Friday, December 13, 2013
By JULIET EILPERIN The Washington Post
(Continued from page 1)
Former President Bill Clinton speaks about health care at the Clinton Presidential Center in Little Rock, Ark., Wednesday, Sept. 4, 2013. Clinton’s speech comes with the Affordable Healthcare Act in final countdown mode, just a few weeks before the scheduled Oct. 1 launch of online health insurance markets in the states. (AP Photo/Danny Johnston)
"We're giving them the information that they need before they sit down to enroll," said John Maginnis, BCBS Louisiana spokesman.
Republicans have continued to attack the law and the administration's efforts to promote it. Sen. Marco Rubio of Florida, a potential 2016 presidential candidate who has sought to repeal the Affordable Care Act, sent a letter to Health and Human Services Secretary Kathleen Sebelius on Monday questioning why the agency was spending at least $8.7 million to promote the measure through television ads.
"Until critical questions can be answered regarding the availability and type of health insurance to be provided by ObamaCare, it is unconscionable to spend taxpayer dollars to promote and advertise ObamaCare plans that have yet to be finalized," he wrote.
HHS spokeswoman Joanne Peters, who would not confirm the size of the ad buy, defended the administration's decision to spend money on the issue. "Starting Oct. 1, millions of Americans will be able to access quality, affordable health coverage for the first time, and we will continue educating and informing the uninsured of this opportunity," she wrote in an e-mail.
House Republicans, who have voted 40 times to repeal or modify parts of the law, plan to hold at least three additional votes aimed at dismantling the legislation this fall: one to require verification for its subsidies to consumers; a second to block the Independent Payment Advisory Board; and a third to eliminate the money the administration is using for implementation.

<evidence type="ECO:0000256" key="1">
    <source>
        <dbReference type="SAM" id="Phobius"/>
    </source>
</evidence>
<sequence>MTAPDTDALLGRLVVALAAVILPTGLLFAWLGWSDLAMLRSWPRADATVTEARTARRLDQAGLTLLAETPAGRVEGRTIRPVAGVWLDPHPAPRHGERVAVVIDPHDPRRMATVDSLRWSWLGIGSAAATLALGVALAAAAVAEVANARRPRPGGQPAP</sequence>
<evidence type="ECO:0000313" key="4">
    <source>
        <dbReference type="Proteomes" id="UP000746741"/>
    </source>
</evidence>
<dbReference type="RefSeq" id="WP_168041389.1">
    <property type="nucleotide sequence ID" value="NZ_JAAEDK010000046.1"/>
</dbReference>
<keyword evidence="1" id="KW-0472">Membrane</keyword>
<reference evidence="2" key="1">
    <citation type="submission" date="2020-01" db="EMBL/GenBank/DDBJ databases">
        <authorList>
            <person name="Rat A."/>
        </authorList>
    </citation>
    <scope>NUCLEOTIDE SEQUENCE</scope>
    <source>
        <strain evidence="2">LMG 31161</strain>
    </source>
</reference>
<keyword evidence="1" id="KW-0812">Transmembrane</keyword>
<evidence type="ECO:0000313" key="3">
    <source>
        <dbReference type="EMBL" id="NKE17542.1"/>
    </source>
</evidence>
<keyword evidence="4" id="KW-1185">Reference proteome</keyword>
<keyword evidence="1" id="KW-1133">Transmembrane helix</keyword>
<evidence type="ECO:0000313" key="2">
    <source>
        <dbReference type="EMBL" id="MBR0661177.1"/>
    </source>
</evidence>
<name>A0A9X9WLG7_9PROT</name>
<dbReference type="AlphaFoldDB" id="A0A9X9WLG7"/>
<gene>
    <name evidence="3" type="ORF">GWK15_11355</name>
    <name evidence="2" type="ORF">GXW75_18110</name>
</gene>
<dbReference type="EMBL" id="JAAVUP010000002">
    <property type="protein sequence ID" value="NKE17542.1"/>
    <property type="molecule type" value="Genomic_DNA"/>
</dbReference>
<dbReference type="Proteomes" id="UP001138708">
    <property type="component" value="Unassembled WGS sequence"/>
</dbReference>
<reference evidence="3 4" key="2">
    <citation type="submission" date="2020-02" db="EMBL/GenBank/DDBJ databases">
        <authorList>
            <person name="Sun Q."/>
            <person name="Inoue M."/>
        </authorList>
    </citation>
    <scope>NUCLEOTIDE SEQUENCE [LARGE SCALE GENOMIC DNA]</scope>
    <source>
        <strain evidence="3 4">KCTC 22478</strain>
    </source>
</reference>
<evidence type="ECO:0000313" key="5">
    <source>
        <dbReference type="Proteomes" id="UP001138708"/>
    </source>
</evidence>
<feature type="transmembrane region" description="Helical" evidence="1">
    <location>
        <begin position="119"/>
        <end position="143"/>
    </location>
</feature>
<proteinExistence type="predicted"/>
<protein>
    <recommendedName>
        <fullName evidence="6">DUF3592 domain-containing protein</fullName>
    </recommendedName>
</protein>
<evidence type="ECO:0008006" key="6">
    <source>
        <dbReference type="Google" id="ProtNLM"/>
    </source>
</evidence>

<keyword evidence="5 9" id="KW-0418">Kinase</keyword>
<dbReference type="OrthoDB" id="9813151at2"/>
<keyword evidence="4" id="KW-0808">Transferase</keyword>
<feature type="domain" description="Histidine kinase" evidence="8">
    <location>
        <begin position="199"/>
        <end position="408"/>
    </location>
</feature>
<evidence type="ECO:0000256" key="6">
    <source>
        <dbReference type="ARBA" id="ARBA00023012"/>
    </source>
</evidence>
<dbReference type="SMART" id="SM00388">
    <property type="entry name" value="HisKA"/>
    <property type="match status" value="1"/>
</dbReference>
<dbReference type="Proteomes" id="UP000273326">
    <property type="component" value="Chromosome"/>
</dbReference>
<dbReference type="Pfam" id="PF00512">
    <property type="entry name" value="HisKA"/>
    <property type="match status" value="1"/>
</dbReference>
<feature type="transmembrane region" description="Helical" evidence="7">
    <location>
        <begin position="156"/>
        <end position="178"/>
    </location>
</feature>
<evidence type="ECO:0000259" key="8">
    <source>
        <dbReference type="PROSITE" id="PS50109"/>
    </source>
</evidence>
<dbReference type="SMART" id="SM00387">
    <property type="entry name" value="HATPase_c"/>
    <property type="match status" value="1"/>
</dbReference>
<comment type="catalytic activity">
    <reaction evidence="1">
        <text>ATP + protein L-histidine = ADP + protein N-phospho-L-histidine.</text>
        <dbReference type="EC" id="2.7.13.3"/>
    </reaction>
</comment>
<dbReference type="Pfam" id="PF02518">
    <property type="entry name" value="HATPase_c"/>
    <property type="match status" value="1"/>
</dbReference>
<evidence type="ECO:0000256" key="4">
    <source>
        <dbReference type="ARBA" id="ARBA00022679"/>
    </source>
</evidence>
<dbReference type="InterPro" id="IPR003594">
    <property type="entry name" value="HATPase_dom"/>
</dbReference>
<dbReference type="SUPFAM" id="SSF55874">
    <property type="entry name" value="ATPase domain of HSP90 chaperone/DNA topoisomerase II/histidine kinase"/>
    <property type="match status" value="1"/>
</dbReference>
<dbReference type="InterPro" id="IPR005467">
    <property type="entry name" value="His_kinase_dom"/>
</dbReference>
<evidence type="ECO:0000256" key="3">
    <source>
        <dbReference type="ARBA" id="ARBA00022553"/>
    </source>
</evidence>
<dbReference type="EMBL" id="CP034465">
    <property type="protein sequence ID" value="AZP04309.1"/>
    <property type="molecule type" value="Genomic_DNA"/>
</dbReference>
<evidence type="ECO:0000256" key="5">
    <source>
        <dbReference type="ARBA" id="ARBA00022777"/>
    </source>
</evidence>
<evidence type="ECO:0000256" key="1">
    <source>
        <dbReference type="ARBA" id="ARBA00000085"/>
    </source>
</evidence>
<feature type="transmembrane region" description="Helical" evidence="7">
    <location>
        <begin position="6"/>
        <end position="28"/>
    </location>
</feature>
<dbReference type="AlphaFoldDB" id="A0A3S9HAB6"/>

The House Energy and Commerce Committee is investigating the more than 100 groups that have received grants as "navigators" to help educate Americans about their options. The law's supporters said the questionnaires represent an unfair burden; Rep. Marsha Blackburn, R-Tenn., the panel's vice chairman, said she and others are "simply asking . . . 'Tell us how you will spend the money and how you will protect personal financial and health information during the enrollment process.' "
The administration is attempting to counter the opposition with its own efforts. Sebelius made at least nine public appearances in the past two months across the country, including in July at the NAACP's annual convention in Orlando., where she delivered remarks, and a visit to a Houston clinic in August. She will head to Newark next week. The Labor Department, meanwhile, is providing insurance referrals and offering voluntary staff training at its 3,000 American Job Centers.